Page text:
One of the essential objectives of any undergraduate controls curriculum is understanding the frequency response,
its physical meaning, and stability consequences. In addition, the student should gain an appreciation for simple
system-identification techniques, and the relationship between frequency response and the system complex plane pole-zero
map. These skills allow the student to analyze "black box" systems. With these objectives in mind, the authors have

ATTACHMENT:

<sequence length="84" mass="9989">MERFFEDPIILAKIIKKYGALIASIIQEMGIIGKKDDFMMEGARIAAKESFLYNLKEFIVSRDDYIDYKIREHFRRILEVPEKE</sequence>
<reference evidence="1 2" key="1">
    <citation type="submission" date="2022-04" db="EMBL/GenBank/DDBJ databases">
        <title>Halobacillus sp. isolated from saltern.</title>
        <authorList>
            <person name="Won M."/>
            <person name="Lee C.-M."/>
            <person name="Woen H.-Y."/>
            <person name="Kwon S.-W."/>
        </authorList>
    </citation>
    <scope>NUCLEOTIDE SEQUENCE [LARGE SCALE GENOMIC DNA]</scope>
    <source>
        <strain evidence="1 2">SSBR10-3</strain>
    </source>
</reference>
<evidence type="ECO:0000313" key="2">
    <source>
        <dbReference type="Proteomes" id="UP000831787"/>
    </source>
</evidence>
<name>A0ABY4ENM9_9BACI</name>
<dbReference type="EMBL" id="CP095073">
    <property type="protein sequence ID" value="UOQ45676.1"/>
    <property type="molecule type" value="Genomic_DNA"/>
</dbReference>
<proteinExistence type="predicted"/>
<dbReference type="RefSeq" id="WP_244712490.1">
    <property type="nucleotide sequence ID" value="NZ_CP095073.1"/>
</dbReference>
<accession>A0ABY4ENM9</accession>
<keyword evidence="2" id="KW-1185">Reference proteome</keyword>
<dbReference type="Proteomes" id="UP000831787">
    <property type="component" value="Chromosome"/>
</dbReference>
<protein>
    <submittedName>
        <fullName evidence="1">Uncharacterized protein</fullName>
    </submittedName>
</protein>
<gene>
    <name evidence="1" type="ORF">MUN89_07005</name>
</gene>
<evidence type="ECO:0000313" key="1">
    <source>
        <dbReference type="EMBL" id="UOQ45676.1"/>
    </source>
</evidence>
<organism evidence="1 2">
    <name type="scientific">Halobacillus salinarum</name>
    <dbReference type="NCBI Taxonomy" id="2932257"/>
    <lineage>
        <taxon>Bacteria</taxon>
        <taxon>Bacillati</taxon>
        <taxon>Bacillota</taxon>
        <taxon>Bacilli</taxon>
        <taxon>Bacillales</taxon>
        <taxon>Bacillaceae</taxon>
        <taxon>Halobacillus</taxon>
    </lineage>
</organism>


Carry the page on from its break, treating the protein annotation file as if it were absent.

developed a system-identification experiment using commercially-available physical plants and digital computer
controllers. This paper outlines the present course background, lesson objectives, data collection and reduction
techniques for a system identification laboratory taught in the introductory system dynamics course in the Mechanical and
Electrial Engineering programs at Rose-Hulman Institute of Technology.